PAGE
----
By Gary Miller
Jim sat out to harvest a doe on opening day. It’s always good to get the first deer under the belt, and it would provide some delicious meat for the family. Normally, the sight of a doe under his tree-stand wouldn’t provide any extra adrenaline; after all, he’s usually after a buck. But the mind works differently when that doe becomes the game one is pursuing.
He settled in that morning about 20 minutes before shooting light. He is anxious after nearly nine months of being out of a tree stand. The temperature is cool, but it will warm up quickly. As soon as the sun began to rise Jim saw in the distant a few does in the field above the woods where he was waiting. He wondered if they might make their way down the trail that lingered below his stand. He already felt like his scouting had paid off simply because he was looking at what he had come after. His daydreaming came to a sudden halt when he glanced slightly ahead and to the right. There she was. It was big lone doe that was winding down the path toward him. Now, she was only forty yards away. Immediately Jim’s heart went into another gear. He knew it would happen, so he calmed himself by taking a deep breath and concentrating on the task at hand.
Since he was sitting he would need to stand up, turn slightly to his right, and turn his bow upright, all without being seen. As she went behind a tree, he made each move in one slow but sweeping motion. He kept telling himself to be patient. He snapped his release on the loop of his bow and began to view each shooting lane that could be used. As the deer came closer, Jim stood perfectly still. His leafy suit gave him satisfaction that even if she looked his way she would not be able to make out the odd shape of leaves.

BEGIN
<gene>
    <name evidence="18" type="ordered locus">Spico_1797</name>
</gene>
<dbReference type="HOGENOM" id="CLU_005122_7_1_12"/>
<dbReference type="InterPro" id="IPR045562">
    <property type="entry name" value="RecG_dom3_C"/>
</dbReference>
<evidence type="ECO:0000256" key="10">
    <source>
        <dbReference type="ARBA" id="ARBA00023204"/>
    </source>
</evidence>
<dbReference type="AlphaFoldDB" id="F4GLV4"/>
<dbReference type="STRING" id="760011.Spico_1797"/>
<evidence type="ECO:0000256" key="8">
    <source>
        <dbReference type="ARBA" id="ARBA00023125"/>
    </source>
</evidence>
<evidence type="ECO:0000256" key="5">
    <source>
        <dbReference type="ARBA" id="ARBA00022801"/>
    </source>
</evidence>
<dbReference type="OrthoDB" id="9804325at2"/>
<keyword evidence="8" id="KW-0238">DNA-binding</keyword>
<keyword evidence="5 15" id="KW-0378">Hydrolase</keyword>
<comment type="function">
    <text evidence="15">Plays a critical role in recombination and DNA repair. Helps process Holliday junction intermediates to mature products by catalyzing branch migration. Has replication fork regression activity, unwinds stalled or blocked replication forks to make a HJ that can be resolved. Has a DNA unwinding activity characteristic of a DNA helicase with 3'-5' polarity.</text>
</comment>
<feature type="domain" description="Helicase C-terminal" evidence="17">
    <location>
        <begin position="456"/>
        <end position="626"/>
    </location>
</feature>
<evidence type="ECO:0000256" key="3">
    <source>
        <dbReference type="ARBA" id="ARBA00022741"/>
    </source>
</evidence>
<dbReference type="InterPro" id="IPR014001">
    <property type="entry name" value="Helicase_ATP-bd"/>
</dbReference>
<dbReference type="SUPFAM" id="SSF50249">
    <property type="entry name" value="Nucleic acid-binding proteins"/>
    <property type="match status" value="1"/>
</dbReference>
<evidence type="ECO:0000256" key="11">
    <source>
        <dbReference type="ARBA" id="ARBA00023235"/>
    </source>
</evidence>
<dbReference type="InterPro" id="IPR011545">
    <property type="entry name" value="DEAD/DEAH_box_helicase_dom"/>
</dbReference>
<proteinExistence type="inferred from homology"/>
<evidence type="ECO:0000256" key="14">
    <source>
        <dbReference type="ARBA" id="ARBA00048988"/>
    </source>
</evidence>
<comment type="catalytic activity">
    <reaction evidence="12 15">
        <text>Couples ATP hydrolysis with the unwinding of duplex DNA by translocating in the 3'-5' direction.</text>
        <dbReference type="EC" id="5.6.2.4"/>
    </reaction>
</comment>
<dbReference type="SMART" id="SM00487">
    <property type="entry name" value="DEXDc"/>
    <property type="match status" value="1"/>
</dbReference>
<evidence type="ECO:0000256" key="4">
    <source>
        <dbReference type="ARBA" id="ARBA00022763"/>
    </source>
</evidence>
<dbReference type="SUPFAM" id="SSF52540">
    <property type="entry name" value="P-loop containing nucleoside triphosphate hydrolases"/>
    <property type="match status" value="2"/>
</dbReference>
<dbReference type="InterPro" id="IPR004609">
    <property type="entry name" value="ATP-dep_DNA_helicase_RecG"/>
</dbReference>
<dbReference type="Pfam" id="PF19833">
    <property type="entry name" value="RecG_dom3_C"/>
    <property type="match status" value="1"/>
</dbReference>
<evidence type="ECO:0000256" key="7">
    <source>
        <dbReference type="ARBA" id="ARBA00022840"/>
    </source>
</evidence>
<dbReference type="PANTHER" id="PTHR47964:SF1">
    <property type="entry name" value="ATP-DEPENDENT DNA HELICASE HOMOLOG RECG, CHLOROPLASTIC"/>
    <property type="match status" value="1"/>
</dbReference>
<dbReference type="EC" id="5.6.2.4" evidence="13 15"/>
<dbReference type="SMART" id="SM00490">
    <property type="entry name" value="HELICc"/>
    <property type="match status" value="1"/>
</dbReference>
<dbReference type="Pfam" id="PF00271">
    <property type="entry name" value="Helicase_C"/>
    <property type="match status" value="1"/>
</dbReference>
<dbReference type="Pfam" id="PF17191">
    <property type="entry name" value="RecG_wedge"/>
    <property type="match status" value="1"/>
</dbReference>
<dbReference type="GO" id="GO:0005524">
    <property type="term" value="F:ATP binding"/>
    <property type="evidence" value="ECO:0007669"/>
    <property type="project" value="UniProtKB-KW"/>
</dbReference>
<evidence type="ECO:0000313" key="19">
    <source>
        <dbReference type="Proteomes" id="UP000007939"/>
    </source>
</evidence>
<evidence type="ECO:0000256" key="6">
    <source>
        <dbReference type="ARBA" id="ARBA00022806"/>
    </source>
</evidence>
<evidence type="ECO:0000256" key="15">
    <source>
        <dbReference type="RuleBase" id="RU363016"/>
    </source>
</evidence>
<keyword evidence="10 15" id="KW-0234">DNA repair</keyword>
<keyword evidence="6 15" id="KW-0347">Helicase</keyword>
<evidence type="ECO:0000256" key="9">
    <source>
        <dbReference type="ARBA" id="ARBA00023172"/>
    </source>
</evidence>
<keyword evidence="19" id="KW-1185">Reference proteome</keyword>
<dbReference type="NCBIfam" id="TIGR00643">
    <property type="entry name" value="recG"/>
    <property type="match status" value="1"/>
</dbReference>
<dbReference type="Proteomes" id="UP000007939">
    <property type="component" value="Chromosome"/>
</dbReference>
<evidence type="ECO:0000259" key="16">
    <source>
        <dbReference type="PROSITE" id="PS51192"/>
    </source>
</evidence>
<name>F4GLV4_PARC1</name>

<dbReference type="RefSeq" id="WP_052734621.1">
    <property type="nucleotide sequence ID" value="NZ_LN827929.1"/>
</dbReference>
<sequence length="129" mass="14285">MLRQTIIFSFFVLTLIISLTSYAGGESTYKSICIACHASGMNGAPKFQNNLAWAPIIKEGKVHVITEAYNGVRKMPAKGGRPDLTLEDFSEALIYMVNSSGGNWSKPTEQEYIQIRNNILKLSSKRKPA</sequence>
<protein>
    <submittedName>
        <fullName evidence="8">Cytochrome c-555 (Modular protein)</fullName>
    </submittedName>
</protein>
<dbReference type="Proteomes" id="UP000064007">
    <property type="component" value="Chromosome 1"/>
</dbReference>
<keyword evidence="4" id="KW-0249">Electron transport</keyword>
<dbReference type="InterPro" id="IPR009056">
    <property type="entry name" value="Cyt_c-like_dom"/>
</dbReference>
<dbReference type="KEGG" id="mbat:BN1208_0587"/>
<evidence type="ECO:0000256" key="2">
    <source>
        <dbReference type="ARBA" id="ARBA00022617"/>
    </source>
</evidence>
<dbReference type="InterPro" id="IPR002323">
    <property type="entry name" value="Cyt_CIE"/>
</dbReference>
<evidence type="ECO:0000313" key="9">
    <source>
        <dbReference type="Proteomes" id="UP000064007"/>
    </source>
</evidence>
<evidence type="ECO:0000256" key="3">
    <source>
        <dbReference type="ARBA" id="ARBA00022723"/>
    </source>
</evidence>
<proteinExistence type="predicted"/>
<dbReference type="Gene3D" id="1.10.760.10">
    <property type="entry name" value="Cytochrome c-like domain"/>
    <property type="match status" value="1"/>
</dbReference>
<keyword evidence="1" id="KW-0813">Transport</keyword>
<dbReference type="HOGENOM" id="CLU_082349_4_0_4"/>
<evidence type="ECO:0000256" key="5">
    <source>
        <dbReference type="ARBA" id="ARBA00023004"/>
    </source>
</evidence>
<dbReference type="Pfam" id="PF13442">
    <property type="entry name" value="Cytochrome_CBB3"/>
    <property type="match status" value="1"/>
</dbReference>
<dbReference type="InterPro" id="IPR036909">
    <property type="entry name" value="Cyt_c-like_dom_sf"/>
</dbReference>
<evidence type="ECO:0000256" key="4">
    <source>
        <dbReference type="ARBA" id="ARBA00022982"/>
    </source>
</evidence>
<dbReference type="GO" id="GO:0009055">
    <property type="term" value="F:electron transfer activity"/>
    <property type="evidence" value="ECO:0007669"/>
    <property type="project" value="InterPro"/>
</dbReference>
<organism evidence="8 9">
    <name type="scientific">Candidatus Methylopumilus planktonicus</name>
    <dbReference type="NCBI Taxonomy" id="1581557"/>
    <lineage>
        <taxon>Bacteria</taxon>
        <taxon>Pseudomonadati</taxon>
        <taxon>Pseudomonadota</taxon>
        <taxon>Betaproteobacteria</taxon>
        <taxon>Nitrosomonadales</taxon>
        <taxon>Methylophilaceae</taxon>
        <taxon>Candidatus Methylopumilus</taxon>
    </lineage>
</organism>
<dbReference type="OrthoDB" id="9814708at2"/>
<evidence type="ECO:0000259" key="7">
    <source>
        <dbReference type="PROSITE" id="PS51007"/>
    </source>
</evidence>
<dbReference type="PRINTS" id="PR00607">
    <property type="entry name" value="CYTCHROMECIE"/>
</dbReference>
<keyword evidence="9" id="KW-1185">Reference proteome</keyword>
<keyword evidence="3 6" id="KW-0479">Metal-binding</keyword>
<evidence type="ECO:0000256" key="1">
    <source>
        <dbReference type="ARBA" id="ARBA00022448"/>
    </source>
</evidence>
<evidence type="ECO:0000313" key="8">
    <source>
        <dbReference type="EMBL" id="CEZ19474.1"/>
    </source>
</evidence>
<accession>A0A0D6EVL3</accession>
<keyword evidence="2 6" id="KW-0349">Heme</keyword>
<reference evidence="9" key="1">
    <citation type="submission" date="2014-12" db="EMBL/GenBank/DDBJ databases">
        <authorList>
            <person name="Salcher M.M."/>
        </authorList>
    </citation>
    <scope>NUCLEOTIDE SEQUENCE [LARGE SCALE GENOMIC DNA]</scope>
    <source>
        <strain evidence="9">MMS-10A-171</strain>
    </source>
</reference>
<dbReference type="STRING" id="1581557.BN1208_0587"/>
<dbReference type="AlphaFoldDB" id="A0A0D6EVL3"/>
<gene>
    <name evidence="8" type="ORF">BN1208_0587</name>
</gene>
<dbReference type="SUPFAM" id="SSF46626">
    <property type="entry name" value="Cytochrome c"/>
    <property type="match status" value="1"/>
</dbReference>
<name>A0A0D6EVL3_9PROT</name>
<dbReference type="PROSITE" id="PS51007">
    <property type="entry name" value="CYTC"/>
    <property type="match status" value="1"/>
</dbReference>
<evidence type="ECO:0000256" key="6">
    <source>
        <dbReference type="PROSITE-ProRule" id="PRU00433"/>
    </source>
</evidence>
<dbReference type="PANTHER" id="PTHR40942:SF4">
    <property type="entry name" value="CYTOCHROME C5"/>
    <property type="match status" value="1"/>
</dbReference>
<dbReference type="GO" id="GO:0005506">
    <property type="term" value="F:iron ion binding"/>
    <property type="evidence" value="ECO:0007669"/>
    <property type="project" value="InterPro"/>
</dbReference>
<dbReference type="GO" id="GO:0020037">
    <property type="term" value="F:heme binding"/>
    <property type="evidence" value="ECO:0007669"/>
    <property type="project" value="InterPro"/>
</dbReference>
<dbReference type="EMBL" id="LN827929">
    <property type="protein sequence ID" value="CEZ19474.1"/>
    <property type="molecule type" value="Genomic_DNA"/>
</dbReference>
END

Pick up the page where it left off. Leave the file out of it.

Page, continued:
He picked out another tree and decided that when the doe moved behind it he would draw his bow. When her vitals cleared the tree, he would fire. She moved as if she knew the scenario going through Jim’s mind – that is until she came to that tree. Instead she decided to stop and turn around. She was only twenty yards away. Jim panicked slightly but watched to see where the next shooting lane would be. He pinpointed it as she moved back in the direction she came from. The shot would now be quartering away. She moved into the opening and Jim released his arrow. It looked like a good hit. As she sprinted away, he watched her every move and marked the last spot he saw her, by a downed tree.
As Jim realized what had just happened, a smile crossed his face. His lower back began to throb, his body began to shake, and his legs went weak. He quickly set down, afraid his trembling body was going to cause him to fall from his stand. He took a deep breath and set the timer on his watch to remind himself not to push the fatally wounded doe too soon. His knees continue to knock together. He takes his water bottle from his fanny pack and relives what had just happened. Jim is 65 years old.
And you wonder why we go hunting.
Gary Miller can be reached via email at firstname.lastname@example.org.